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Spud Webb: Not Just a Rim-Rattling Runt

Recently BTP put the call out to its dear readers for story ideas to fill the long, sad period between the end of basketball season and the start of football. Several readers indicated a desire to read about N. C. State basketball history beyond the 1983 season, which, for obvious reasons, steals a lot of headlines even 30 years later. In an effort to make your dreams of on-demand web content come true, this is the first of what will be many looks back at the Pack over the coming months.

Goodness. The ball is bigger than him.
Goodness. The ball is bigger than him.
Richard Mackson

When people think of Anthony "Spud" Webb, they remember a guy who stunned the basketball world by winning the NBA's dunk contest despite standing just five feet and seven inches off the hardwood (in shoes). But Webb was much more than that. He won a national championship in junior college, led N. C. State to an Elite 8, and played parts of 12 seasons in the NBA.

Due to his diminutive stature, Webb was told to watch from the stands when he tried out for his junior high basketball team but finally bugged his way on to the court and dropped 20 in his first game. Spud saw similar rejection in high school, where he was relegated to the JV team because he was too small. But when he was finally promoted to varsity, the little man played big, averaging 26 points per game and earning all-state honors.

But no division one offers materialized for the Dallas, Texas native, so he took his talents to Midland, Texas, a town so named because it is the midpoint between Forth Worth and El Paso on the Texas and Pacific Railroad. Tom Abatemarco, who like the late Jim Valvano was a New Yorker and a tireless recruiter, ventured all the way to the sleepy Texas town to watch Spud play and, impressed, invited him to Raleigh. When Jimmy V first got a look at the 130 pounder, he turned to his assistant and said, "If that's Spud Webb, you're fired!"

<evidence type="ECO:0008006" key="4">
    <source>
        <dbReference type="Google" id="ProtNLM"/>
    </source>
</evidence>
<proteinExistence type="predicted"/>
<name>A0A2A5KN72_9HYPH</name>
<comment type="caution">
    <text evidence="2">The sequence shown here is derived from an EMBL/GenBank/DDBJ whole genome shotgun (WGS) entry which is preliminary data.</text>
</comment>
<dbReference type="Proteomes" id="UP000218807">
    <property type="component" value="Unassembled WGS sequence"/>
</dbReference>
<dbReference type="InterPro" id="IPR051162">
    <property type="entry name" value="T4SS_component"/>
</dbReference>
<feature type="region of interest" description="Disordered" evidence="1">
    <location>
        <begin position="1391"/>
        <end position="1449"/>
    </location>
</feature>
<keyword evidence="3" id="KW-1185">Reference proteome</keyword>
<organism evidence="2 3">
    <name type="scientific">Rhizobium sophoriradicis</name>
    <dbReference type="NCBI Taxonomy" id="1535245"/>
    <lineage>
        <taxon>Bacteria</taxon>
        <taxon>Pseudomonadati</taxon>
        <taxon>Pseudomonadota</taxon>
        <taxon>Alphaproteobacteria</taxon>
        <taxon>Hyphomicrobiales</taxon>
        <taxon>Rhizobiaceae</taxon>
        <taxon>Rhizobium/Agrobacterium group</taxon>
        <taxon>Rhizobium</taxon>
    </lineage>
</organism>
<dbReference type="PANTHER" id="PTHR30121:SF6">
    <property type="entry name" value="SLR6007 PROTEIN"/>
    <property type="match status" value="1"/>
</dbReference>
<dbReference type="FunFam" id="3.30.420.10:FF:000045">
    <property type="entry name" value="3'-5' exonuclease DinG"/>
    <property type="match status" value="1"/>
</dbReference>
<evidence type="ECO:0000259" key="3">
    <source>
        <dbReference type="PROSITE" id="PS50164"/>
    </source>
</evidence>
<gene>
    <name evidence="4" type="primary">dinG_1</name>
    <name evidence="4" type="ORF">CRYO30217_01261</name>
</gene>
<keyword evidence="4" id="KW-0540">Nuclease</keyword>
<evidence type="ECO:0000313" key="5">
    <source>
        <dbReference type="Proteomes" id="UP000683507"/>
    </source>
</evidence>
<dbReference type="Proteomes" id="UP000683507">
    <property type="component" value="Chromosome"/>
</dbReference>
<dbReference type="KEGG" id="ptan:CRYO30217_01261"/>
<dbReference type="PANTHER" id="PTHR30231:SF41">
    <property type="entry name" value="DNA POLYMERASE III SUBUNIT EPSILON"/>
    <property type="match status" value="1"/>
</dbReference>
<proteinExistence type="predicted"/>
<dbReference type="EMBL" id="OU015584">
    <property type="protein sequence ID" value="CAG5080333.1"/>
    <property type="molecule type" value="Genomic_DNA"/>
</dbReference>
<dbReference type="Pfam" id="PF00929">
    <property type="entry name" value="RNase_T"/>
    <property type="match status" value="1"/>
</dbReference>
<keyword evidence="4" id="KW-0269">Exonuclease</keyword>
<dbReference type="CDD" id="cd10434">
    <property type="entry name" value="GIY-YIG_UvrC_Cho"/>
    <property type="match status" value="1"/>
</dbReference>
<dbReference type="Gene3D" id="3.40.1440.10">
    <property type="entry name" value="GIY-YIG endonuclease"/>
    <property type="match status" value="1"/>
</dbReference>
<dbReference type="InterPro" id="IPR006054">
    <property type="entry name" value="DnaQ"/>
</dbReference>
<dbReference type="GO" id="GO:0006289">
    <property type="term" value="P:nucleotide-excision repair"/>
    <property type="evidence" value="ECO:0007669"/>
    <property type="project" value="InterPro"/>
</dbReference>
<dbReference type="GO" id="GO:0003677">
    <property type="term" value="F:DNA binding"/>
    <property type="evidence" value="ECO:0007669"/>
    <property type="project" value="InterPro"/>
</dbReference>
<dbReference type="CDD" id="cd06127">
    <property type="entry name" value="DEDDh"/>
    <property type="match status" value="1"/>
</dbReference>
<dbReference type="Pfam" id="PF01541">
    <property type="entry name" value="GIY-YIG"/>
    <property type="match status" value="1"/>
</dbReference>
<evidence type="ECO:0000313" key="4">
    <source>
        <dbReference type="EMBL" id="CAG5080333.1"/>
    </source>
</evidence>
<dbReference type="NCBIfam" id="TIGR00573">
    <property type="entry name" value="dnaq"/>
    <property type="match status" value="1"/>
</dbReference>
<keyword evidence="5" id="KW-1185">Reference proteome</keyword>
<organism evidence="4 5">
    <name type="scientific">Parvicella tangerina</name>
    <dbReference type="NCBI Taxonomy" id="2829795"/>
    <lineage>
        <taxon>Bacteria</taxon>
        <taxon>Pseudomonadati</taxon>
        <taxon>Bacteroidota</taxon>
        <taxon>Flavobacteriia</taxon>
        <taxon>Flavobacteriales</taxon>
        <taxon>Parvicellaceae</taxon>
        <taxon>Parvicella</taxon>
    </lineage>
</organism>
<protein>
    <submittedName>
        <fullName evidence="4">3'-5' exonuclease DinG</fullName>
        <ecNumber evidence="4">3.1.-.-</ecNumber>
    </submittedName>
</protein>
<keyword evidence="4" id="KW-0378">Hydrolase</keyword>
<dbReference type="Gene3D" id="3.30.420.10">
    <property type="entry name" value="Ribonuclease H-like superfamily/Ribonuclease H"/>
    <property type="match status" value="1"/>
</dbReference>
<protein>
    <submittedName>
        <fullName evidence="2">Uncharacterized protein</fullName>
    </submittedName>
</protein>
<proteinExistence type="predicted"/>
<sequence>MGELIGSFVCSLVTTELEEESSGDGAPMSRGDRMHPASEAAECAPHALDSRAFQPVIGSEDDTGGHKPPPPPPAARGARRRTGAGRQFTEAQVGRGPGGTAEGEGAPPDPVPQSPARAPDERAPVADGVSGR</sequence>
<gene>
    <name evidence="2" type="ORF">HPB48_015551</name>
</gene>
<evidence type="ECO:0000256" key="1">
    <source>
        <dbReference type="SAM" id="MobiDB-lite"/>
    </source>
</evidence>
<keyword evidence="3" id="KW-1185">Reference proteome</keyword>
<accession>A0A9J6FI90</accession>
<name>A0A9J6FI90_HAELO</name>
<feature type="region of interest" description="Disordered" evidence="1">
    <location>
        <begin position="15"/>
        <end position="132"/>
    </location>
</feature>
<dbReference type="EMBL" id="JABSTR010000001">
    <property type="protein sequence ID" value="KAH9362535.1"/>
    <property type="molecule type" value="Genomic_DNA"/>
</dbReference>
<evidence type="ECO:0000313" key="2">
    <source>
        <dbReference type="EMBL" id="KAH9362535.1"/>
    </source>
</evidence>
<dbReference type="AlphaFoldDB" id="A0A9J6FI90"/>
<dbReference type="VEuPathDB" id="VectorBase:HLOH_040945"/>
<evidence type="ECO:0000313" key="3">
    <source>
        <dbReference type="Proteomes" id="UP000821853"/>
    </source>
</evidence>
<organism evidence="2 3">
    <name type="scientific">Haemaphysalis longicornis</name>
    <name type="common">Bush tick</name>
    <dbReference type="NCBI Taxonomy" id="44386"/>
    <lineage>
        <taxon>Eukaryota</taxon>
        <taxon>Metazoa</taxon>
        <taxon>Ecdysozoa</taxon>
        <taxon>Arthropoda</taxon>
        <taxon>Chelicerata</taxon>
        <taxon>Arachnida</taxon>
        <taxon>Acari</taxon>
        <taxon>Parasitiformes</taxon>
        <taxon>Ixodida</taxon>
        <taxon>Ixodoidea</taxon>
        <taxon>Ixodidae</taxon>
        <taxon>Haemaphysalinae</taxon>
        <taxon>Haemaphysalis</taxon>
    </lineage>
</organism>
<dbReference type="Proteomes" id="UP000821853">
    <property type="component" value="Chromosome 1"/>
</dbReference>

But once he had seen him work out in person, V extended a scholarship offer to Webb, who was named a JUCO all-American in 1983 after averaging 14.6 points and 10.1 assists per game for the Midland Chaparrals. The year before, Webb led Midland to a JUCO national title, scoring 36 points in the double overtime championship game victory over previously undefeated Miami-Dade North. Webb accepted V's offer and for two seasons ably filled the shoes of another national champion point guard, Sidney Lowe. Webb actually posted a better scoring average (10.4 to 8.7) and free throw percentage (76.1 to 75.4) than his predecessor. Both shot 47% from the floor for their careers.

It was Webb who would go on to NBA glory and not just in the slam dunk championship. He was a starter for five seasons, and during each of those campaigns he scored in double figures, including a career-best 16 points per game for Sacramento in 1991-92. For his career, Webb averaged 9.9 points and 5.3 assists per game. He was an 84.5% free throw shooter and led the NBA in FT% in 1994-95 (93.4%).

Webb's 31.1% career assist rate is the 38th best in league history and helped him amass 40.2 win shares during his long NBA tenure. Only David Thompson (63.3), Nate McMillan (50.2), Thurl Bailey (45), and Vinny Del Negro (40.6) contributed more win shares among Pack alum in the NBA. Interestingly, McMillan and Del Negro were Spud's teammates under V and both went on to head coaching gigs in the league. Webb now works in the front office for the D-League's Texas Legends and is available as a motivational speaker.

Webb's closest NBA comps include names like Johnny Davis, Derek Fisher, and Greg Anthony. The little man was more than just a rim-rattling runt; he could ball. Of course, we all remember him for this:

Spud Webb Slam Dunk Contest (via aaitch)